El-Ansary says that in the past 30 years, there's been a perfect storm that has created a violent strain of Islam. The first is political: frustration at Western intervention in the Muslim world. The second is intellectual: the rise of Wahhabi Islam, a more fundamentalist interpretation of Islam subscribed to by Osama bin Laden. El-Ansary says fundamentalists have distorted Islam for political purposes.
"Basically what they do is they take verses out of context and then use that to justify these egregious actions," he says.
El-Ansary says we are seeing more religious violence from Muslims now because the Islamic world is far more religious than is the West. Still, Jenkins says Judeo-Christian cultures shouldn't be smug. The Bible has plenty of violence.
"The scriptures are still there, dormant, but not dead," he says, "and they can be resurrected at any time. Witness the white supremacists who cite the murderous Phineas when calling for racial purity, or an anti-abortion activist when shooting a doctor who performs abortions.
In the end, the scholars can agree on one thing: The DNA of early Judaism, Christianity and Islam code for a lot of violence. Whether they can evolve out of it is another thing altogether.
On the Irvine 11 - Ayloush and Lafferty: Rude, unpopular speech worth defending (Orange County Register)
Thursday, March 11, 2010
Watch it. It will shake you.
Tuesday, March 09, 2010
By Colleen Jenkins and Alexandra Zayas
March 9, 2010TAMPA — The Hillsborough State Attorney's Office will not pursue an aggravated battery charge against the Marine reservist accused last fall of beating a Greek Orthodox priest with a tire iron.
Bruce, 28, was arrested in November. Police said he was bent over the trunk of his car in the parking garage of Seaport Channelside condominium pulling out clothes when Father Alexios Marakis — who speaks little English and was lost — tapped him on the shoulder to ask for directions...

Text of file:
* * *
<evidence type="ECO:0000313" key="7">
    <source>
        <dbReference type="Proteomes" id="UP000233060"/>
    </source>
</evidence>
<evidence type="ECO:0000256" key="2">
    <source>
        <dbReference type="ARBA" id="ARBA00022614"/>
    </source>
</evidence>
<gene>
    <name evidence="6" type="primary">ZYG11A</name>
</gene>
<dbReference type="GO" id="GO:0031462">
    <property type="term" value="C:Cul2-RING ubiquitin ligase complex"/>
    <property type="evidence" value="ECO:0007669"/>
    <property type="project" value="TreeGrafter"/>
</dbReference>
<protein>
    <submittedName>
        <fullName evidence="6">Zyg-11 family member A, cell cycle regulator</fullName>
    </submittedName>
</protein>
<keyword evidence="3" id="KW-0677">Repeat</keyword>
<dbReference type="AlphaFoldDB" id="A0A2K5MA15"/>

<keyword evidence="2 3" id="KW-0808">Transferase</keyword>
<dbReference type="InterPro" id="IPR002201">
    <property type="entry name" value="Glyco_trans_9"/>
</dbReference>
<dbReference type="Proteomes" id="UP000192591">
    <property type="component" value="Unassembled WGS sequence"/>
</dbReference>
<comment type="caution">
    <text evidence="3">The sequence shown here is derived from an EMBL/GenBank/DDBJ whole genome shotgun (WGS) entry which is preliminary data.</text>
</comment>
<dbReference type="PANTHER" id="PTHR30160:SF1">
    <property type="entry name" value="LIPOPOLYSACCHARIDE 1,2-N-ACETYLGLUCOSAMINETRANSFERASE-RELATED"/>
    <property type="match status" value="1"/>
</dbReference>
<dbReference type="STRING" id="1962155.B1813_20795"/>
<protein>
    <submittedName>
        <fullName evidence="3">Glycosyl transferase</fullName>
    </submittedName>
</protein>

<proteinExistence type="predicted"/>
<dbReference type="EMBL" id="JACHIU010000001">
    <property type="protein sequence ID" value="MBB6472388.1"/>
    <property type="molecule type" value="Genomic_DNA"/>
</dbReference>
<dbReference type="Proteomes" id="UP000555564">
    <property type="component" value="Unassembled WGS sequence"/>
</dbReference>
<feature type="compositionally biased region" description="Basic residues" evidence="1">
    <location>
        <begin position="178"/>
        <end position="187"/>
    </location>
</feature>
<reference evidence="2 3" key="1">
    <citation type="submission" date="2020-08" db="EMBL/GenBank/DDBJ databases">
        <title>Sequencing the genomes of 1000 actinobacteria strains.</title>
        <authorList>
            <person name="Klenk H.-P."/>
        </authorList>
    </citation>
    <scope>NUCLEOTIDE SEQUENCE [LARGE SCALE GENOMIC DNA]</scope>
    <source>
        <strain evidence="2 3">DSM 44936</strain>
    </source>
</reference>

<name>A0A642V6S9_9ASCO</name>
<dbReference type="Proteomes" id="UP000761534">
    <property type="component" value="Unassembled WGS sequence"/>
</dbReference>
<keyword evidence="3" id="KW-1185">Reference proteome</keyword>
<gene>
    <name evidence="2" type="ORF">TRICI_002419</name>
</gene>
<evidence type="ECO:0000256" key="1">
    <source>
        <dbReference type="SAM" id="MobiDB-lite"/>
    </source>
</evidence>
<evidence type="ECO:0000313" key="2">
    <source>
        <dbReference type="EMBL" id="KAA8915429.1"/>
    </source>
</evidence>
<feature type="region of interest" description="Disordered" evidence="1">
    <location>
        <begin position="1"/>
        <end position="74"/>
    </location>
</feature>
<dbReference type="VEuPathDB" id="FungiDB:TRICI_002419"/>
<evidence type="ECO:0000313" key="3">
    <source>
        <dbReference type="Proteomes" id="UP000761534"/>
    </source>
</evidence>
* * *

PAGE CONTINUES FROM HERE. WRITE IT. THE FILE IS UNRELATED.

Police said Bruce hit the 29-year-old priest on the head with a tire iron, chased him for three blocks and pinned him, all while telling a 911 operator that the bearded, robed man was an Arab terrorist, that he had tried to rob him and that he had grabbed his genitals and propositioned him for sex.
The priest required stitches in his head.
Friday, March 05, 2010
March 3, 2010
(RNS) Canadian lawyer Kerry Gearin is planning to fly to Washington, D.C., this summer for a conference on Islamic family law, but the full-body scanners being deployed in some U.S. airports make her wonder if she'll be forced to leave her modesty at home.
''When I saw the pictures, I thought, it's too much information," said Gearin, a former atheist who said she "reverted" to Islam a few years ago.
Concerns about the grainy body images produced by the scanners prompted the 18-member Fiqh Council of North America to issue a fatwa, or religious edict, which said the scanners violate Islamic law. Muslims, the fatwa said, should instead request a pat-down.
''It is a violation of clear Islamic teachings that men or women be seen naked by other men and women. Islam highly emphasizes 'haya' (modesty) and considers it part of faith," the edict said.
But it's not just Muslims who are concerned.
Agudath Israel, an Orthodox Jewish umbrella group, has told lawmakers that scanners should only be used on passengers who had failed metal detectors. In a letter to Congress, the group called full-body imaging "offensive, demeaning, and far short of acceptable norms of modesty" within Judaism and other faiths.
Even Pope Benedict XVI has weighed in, however obliquely, telling Italian airport workers on Feb. 20 that "the primacy of the person and attention to his needs" must always be respected, although some said Benedict could well have been calling for improved customer service...
Read more: http://www.newsok.com/jews-muslims-worry-body-scanners-violate-religious-laws/article/feed/138344#ixzz0hKIOI7Qi